Back and forth eye movements; Involuntary eye movements; Rapid eye movements from side to side; Uncontrolled eye movements; Eye movements - uncontrollable
There is no therapy for most cases of congenital nystagmus. Availability of treatment for acquired nystagmus will vary with the cause. In most cases, except for those caused by Dilantin or alcohol intoxication, nystagmus is irreversible.
Call your health care provider if
Call your health care provider if nystagmus is detected or suspected.
What to expect at your health care provider's office
Nystagmus may be observed through the following procedure: If the affected person spins around for about 30 seconds, stops, and tries to stare at an object, the eyes will first move slowly in one direction, then move rapidly in the opposite direction. If you have nystagmus due to a medical condition, these eye movements depend on the underyling cause.
Your health care provider will take a careful history and perform a thorough physical examination, which will emphasize the nervous system and inner ear. The doctor may ask you to wear a pair of goggles that magnify the eyes for part of the neurological examination.
Questions asked in a medical history may cover the following areas:
- When was it first noticed?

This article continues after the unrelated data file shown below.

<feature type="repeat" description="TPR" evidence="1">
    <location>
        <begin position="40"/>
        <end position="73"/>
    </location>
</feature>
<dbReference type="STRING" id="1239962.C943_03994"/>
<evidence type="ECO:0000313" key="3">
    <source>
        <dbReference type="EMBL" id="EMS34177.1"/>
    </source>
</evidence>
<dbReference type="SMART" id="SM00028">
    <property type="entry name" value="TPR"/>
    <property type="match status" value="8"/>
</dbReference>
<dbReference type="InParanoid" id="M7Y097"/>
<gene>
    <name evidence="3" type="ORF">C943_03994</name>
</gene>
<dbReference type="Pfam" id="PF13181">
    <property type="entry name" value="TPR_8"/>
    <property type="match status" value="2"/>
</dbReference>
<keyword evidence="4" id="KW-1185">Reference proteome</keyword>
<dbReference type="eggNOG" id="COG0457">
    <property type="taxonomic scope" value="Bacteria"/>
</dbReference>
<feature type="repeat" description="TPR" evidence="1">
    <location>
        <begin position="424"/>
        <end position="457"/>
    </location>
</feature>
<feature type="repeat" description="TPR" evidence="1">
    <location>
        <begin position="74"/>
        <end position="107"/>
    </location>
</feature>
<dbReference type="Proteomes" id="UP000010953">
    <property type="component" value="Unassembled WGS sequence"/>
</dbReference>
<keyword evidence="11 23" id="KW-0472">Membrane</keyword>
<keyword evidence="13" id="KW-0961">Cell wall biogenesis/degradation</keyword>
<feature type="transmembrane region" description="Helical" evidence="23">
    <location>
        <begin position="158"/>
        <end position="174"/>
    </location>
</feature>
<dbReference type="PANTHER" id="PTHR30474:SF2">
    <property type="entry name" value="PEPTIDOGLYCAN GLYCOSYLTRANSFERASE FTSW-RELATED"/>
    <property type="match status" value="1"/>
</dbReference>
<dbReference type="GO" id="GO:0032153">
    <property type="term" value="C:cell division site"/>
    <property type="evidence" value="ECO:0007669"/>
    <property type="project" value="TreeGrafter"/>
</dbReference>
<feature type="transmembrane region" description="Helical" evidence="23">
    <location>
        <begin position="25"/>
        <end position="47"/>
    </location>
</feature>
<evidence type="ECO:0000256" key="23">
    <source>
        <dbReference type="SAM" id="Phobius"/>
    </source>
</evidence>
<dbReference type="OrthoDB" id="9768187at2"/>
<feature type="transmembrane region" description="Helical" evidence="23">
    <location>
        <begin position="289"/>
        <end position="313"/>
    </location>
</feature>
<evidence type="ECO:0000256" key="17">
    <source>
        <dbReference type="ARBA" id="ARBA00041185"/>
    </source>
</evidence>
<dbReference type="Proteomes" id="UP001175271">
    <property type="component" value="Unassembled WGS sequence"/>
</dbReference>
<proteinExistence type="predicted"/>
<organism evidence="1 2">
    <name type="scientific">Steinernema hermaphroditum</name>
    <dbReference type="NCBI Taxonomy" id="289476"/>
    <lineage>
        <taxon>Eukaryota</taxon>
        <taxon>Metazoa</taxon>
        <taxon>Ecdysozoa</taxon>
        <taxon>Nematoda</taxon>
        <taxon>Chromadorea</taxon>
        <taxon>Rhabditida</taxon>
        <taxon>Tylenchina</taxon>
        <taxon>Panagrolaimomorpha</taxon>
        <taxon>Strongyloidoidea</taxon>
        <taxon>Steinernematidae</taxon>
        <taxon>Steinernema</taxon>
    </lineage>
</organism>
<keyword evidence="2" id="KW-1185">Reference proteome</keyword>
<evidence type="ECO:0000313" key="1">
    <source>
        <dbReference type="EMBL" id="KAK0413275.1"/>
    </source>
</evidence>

- How often does it occur?
- Has it ever happened before?
- Is it getting better, worse, or staying the same?
- Are there side-to-side eye movements?
- Are there up-and-down eye movements?
- What medications are being taken?
- What other symptoms are present?
Diagnostic tests that may be performed include:
CT scanof the head or MRIof the head
- Electro-oculography: An electrical method of measuring eye movements using tiny electrodes.
- Vestibular testing – recording the movements of the eyes and response to caloric stimulation
There is no therapy for most cases of congenital nystagmus. Treatment for acquired nystagmus depends on the cause. In some cases, nystagmus is irreversible. In cases due to medications or infection, the nystagmus usually goes away after the initial cause has resolved.
Review Date: 03/26/2009
Reviewed By: David C. Dugdale, III, MD, Professor of Medicine, Division of General Medicine, Department of Medicine, University of Washington School of Medicine; and Daniel B. Hoch, PhD, MD, Assistant Professor of Neurology, Harvard Medical School, Department of Neurology, Massachusetts General Hospital. Also reviewed by David Zieve, MD, MHA, Medical Director, A.D.A.M., Inc.